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> Apple blocked Spotify from working with Apple Watch

I'm not sure this is 100% true. From browsing the spotify support forums many moons ago, some guy had built a spotify playing app for the apple watch, but spotify squashed it. Given that some random dev could do this, it doesn't seem like apple prevented anything.






Counterargument: Apple's review process is more likely to let "some guy's" app slip through the cracks and make it in the App Store than the official app of one of its huge competitors with an install base of many, many, many millions of devices.

If I remember correctly the app wasn't on the app store (presumably because it couldn't get approved)

I have an install of Apollo for Spotify on my Apple Watch.

It streams Spotify directly without your phone and has a very flaky offline mode.

The developer tweeted that Spotify (not Apple) asked him to remove it four days after it reached the App Store.

I was lucky enough to get hold of it in that brief window and use it often.


And its frustrating because a company like Spotify surely isn't asking Apple ahead of time if they can build a watch app.

This is the correct answer. Some guy isnt Spotify. Apple wasnt going to let Spotify proper do it however they just dont care about Jim Bob tinkering.

Perhaps. No one has any evidence of this in this case though, so it sounds like you're just taking a side.

On the other hand Spotify did squash this guy's app. That's a thing that happened. So it's not like the APIs aren't there.

So now we're taking Spotify's word that Apple is keeping them off the app store, while ignoring the fact that said app is possible and they themselves have kept an app off the app store.

Sounds like PR bullshit all around.


True, I just offered a counterargument based on conjecture. So let's assume at least rational behavior on the part of Spotify. What do you think would be their rationale for not building a feature that would enhance their product and is desired by customers? What do they gain by blaming Apple for not building it? This isn't rhetorical... I think there are potential legitimate reasons they'd want to do this, I'm just curious about where your thinking is on this.

I _believe_ the issue here is some app developers were invited to visit Apple and (perhaps) get access to certain APIs that weren't going to be made available to normal app developers.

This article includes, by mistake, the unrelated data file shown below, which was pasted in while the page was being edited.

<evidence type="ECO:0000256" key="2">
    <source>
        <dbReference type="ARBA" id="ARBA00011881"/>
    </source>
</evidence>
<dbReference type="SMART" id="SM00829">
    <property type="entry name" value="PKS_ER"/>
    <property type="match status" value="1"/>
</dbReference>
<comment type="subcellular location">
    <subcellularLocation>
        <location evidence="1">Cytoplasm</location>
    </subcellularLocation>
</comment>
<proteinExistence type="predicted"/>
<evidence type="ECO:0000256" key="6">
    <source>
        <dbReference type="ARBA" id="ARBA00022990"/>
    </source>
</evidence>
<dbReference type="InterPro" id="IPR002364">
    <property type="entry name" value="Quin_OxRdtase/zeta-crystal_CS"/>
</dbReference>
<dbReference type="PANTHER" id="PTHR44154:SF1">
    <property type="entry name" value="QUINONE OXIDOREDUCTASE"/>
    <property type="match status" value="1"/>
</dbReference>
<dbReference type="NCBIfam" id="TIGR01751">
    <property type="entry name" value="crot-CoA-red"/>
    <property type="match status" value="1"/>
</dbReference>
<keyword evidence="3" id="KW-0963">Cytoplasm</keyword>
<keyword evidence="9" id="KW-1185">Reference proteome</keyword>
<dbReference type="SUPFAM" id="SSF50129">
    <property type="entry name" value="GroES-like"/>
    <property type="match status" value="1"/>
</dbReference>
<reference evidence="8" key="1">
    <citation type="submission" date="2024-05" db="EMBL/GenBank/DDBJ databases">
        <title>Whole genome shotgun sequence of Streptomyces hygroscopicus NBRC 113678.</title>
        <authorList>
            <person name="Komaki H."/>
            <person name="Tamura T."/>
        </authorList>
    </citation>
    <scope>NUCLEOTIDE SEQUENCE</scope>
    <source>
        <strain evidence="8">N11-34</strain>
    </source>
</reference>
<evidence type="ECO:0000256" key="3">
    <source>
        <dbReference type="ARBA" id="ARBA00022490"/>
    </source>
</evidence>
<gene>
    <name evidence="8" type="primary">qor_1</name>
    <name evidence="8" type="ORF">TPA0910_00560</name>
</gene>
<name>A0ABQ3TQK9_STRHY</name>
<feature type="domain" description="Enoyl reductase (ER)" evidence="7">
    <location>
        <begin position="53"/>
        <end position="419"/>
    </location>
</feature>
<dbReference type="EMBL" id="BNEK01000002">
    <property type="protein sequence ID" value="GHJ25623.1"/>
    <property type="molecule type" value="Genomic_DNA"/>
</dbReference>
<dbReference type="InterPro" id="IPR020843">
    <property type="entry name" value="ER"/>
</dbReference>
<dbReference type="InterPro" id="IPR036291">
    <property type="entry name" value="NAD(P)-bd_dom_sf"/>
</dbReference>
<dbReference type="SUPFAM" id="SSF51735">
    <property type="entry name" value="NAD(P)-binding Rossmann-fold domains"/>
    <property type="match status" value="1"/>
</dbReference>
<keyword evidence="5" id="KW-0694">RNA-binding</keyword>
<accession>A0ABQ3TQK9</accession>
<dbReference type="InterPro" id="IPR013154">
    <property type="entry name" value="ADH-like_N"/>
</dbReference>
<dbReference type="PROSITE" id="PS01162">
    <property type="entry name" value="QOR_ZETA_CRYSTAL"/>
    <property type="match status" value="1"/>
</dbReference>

- If you're deep into iOS development you know that Apple apps - the ones shipped with the OS - sometimes do things that 3rd party apps aren't able to. For example the Music app gets to be the _default_ app to live in the control panel even if you hardly ever use it and are using Spotify most of the time.

- I believe - for the Apple Watch - some of the 3rd party apps which were already available on the day of the launch were a) invited to preview the Watch ahead of other developers and b) in some cases allowed to use undocumented APIs. Uber may be one example of this - https://www.macrumors.com/2017/10/05/uber-removing-apple-gra...

Apple has been inviting 3rd party developers to preview technologies for a while e.g. https://appleinsider.com/articles/16/06/17/apple-invites-dev... so it seems to be standard practice.

As I read this "Time to Play Fair" website, it looks to me like Spotify is complaining they weren't invited to these preview sessions and thereby didn't get to learn about / get permission to use undocumented APIs.

Of course IANAL


Spotify did not squash the random guy that made that app, they asked him to change the name and then hired him to work on the official app.

That was "Spotty". There was another in November called Apollo that Spotify squashed.

My read from the linked timeline is that Apple didn't block Spotify from the Apple Watch, but rather wouldn't provide the API necessary to Spotify for offline-mode.